### 1.8.1. Condensed Structures

A condensed formula or structure is made up of the elemental symbols. Condensed structural formulas show the order of atoms like a Lewis Structure but are written in a single line to save space and make it more convenient and faster to write out. The order of the atoms suggests the connectivity in the molecule. Condensed structural formulas are also helpful when showing that a group of atoms is connected to a single atom in a molecule. When this happens, parentheses are used around the group of atoms to show they are together. Also, if more than one of the same substituent is attached to a given atom, it is shown with a subscript number. An example is CH4, which represents four hydrogens attached to the same carbon. Condensed formulas can be read from either direction and H3C is the same as CH3, although the latter is more common (Figure 1.40). Condensed structures work best for small, simple molecules where there is little ambiguity between possible connection points.

Figure 1.40 – Condensed and Lewis Structures for Three Compounds.

This style is largely a holdover from the typewriter era, when it was much easier to include a line of text than to add a drawing for every molecule being discussed. Nonetheless they continue to be used for many simple compounds.

### 1.8.2. Line-Angle // Bond-Line // Skeletal Structures

Line-angle formulas are used to write carbon and hydrogen atoms more efficiently by replacing the letter “C” with lines. A carbon is present wherever a line intersects another line and at the ends of lines (Figure 1.41). Hydrogens are omitted but are assumed to be present to complete each of carbon’s four bonds. Hydrogens that are attached to elements other than carbon are shown. Atom labels for all other elements are shown.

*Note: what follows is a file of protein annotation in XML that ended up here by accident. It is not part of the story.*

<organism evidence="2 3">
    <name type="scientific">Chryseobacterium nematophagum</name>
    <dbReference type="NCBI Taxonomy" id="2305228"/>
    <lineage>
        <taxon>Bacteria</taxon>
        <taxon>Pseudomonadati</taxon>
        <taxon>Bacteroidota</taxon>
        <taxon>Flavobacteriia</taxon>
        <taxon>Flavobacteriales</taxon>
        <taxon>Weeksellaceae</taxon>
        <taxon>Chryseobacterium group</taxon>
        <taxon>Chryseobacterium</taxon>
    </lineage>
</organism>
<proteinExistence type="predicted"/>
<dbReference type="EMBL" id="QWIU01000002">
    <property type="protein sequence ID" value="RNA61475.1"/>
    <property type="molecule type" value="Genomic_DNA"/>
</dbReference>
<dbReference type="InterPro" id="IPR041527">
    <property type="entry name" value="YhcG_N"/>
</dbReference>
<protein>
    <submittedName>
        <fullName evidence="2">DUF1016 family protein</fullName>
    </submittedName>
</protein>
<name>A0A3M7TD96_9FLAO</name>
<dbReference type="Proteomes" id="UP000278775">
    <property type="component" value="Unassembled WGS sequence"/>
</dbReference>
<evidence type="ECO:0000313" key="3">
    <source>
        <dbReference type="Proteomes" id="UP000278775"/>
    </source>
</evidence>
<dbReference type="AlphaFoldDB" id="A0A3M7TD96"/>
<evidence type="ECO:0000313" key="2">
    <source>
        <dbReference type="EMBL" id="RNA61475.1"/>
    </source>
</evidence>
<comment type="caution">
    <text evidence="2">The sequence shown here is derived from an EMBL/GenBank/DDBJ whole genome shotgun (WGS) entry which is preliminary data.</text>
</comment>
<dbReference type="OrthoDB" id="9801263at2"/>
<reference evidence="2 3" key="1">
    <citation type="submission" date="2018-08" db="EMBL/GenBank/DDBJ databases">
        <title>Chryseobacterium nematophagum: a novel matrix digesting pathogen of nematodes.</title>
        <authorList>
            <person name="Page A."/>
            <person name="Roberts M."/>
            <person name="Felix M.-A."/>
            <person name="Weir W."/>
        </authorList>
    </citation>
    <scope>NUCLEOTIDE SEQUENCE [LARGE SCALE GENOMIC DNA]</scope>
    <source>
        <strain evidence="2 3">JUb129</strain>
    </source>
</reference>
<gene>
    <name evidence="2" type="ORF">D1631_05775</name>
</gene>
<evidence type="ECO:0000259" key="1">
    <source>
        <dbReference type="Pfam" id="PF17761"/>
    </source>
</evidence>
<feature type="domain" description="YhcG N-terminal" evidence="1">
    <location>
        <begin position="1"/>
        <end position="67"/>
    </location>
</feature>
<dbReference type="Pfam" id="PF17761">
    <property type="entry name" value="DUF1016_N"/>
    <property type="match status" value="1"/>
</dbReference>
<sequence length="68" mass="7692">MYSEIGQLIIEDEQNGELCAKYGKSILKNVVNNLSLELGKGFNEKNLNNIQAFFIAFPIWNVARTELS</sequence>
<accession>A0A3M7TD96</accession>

Figure 1.41 – Condensed and Lewis Structures for Three Compounds.

Lone pair electrons are sometimes omitted, but they can be included without issue (Figure 1.42a). Normally the angle between lines is 120° to approximate tetrahedral and trigonal planar geometry, though angles of 180° are used when linear geometries are present (Figure 1.42b). If the three-dimensional arrangement is known (absolute configuration, see Chapter 4) it may be included using hashed/wedged bonds, though hydrogens attached to carbons are still omitted (Figure 1.42c).

Figure 1.42 – Other Considerations When Drawing Line-Angle Structures.

### 1.8.3. Three-Dimensional Representations

There are numerous other ways of depicting molecules in three-dimensions. In organic chemistry a common approach is to use differently coloured ellipsoids (spheres) to represent different atoms (Figure 1.43). Bonds are typically represented using lines or cylinders connecting the spheres. These models are sometimes called Ball-and-Stick and are meant to approximate seeing a molecular model. This approach is very useful for showing three-dimensional features. These images are generated using computer software and are not meant for students to recreate, but it is important to be able to recognize what is being depicted. Most representations use the same colours to refer to the same elements. For example, the computer-generated image coloured the oxygen atom as red, and a standard molecular model kit will have red balls for oxygen atoms. However, these are only conventions and not rules; the computer-generated image coloured the carbon atoms grey, but a standard molecular model kit will have black balls for carbon atoms.

Figure 1.43 – Using Ball-and-Stick Models to Show Molecules in Three-Dimensions.